PSYC Semineri: “Sociocultural Influences on Children’s Information-seeking with Humans and Voice Assistants”, Burcu Ünlütabak, 12:30 12 Şubat 2024 (EN)

You are cordially invited to the seminar organized by the Department of Psychology.

Speaker: Asst. Prof. Burcu Ünlütabak (Yeditepe University- Department of Psychology)
Title: Sociocultural Influences on Children’s Information-seeking with Humans and Voice Assistants

Date: Monday, 12 February 2024
Time: 12:30
Place: A 130 (FEASS Building)

For young children, question-asking is a powerful tool for learning about the accumulated physical, biological, and social knowledge valued in their community. In today’s digital world, children can ask questions to more knowledgeable adults around them and also to digital informants such as Apple’s Siri, Amazon’s Alexa, and Google Assistant. Growing research in the fields of Human-Computer Interaction (HCI) and Child-Computer Interaction (CCI) explores how children view and interact with robots and conversational agents like voice assistants. Findings so far show that although voice assistants are partially social agents, children attribute human-like characteristics to them and interact with them in a socially contingent way by asking questions, giving instructions, and even telling jokes. While research in Western societies highlights the importance of children’s questions as an essential tool for learning from others, little is known about how sociocultural contexts shape children’s question-asking behavior (when and how to ask a question, whom to ask and what to ask about), particularly when it comes to their interactions with voice assistants. Moreover, while such voice assistants and bots are becoming increasingly widespread worldwide, not all societies use these tools widely or have much experience with them. Thus, it is important to examine children’s question-asking behaviors in interactions with adults and voice assistants in different sociocultural contexts because this way, similarities and differences in children’s questions can be identified, and technological tools and educational programs can be developed to support children’s learning from an early age. In my talk, I will present findings from my research examining children’s question-asking behaviors in Turkey. I will also present a newly-funded research project examining 4–8-year-old children’s question-asking behavior with humans and voice assistants using cognitive developmental and child-computer interaction-based methods and qualitative and quantitative data analyses. I will also discuss the implications of my work for promoting children’s learning and conceptual development.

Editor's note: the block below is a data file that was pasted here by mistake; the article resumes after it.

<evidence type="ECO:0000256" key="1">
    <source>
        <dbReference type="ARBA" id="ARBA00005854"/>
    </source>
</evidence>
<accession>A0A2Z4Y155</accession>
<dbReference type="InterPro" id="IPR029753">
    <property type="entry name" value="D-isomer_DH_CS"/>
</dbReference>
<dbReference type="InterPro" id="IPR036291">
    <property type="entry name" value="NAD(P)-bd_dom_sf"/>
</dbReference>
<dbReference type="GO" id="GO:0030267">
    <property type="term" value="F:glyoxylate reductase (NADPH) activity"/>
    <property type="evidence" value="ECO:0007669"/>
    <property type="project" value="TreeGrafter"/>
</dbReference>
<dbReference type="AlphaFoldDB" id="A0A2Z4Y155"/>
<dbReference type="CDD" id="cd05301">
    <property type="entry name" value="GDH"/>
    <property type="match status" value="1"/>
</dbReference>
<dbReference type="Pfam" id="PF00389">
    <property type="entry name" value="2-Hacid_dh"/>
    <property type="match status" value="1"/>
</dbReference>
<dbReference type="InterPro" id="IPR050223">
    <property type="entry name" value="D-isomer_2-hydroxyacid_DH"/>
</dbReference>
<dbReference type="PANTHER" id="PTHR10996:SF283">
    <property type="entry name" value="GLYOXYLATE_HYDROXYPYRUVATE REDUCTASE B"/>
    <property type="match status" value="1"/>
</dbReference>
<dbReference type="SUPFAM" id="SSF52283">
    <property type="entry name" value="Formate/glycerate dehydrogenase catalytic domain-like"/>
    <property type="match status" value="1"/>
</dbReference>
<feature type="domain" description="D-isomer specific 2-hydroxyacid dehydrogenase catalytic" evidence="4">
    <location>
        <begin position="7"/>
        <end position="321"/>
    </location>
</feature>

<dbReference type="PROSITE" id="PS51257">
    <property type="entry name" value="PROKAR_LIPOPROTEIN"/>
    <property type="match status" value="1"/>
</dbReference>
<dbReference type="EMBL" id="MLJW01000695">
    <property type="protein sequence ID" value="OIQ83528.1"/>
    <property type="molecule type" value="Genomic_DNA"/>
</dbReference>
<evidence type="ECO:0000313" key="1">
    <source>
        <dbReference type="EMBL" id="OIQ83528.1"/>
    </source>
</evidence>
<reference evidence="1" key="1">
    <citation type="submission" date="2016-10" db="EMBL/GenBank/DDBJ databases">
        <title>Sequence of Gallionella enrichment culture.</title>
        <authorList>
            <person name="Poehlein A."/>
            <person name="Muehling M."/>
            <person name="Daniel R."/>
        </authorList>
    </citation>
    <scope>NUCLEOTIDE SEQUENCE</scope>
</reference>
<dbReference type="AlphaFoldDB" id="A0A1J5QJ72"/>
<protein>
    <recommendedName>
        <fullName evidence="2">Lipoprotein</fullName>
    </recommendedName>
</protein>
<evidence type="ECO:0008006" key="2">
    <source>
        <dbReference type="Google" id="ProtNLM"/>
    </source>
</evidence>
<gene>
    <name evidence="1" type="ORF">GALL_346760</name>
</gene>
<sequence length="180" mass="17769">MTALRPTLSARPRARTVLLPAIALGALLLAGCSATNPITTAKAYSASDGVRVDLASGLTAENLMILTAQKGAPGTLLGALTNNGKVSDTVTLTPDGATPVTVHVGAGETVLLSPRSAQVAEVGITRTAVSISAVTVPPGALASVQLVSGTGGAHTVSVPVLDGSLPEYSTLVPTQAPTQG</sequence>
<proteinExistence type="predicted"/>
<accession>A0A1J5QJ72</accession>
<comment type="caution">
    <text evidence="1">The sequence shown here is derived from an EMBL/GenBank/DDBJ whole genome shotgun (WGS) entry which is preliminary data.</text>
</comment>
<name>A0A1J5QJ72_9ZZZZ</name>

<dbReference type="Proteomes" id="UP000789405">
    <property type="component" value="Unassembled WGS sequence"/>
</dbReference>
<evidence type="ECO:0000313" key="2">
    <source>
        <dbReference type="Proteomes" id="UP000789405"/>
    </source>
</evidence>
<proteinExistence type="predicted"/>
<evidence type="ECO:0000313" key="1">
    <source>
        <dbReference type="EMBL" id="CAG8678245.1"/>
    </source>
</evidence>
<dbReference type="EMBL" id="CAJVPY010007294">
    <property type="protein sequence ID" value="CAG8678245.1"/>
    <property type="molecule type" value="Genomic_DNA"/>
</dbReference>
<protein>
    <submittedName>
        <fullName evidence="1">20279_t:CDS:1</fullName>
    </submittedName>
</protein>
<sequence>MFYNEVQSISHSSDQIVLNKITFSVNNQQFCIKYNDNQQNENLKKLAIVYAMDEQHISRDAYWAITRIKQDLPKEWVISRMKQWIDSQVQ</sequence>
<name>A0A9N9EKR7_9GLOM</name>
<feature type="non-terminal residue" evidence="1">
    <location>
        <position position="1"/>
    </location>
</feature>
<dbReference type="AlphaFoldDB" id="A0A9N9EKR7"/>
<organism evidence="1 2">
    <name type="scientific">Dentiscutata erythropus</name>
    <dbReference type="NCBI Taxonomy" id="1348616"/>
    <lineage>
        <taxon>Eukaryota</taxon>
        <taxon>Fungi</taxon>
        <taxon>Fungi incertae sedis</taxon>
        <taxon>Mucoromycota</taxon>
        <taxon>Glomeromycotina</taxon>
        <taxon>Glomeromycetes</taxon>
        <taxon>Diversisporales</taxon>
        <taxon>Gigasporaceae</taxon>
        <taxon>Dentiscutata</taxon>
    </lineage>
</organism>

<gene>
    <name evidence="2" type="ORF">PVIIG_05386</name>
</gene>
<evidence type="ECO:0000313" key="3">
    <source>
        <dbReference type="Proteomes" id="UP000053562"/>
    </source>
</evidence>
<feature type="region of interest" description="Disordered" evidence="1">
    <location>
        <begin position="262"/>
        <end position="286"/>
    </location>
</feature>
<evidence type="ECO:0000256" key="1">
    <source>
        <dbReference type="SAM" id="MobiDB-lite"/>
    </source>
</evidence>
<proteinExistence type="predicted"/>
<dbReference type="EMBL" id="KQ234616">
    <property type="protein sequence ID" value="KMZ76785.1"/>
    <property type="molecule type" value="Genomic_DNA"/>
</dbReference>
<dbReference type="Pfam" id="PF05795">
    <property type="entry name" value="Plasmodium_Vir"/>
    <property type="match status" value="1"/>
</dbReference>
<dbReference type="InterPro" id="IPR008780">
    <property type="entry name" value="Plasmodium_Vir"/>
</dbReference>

Short Biography
Dr. Burcu Ünlütabak is an Assistant Professor of Developmental Psychology at Yeditepe University (Turkey). She received her BA in English Language and Literature and MA in Developmental Psychology from Boğaziçi University. She received her Ph.D. in Developmental Psychology from Lehigh University. She worked as a post-doctoral research fellow at The Science of Learning Institute at Johns Hopkins University. She specializes in children’s language and communicative development, narrative skills, and conceptual development. Specifically, she explores (1) how young children learn from more knowledgeable others around them (i.e., parents and teachers) via social and conversational exchanges and (2) the role of sociocultural factors in children’s social and cognitive development. Additionally, she is interested in child-computer interaction and how children acquire information from technological resources (e.g., the internet and AI-based dialogue systems). She deeply cares about developing technological tools to support children’s learning and development during preschool years and beyond.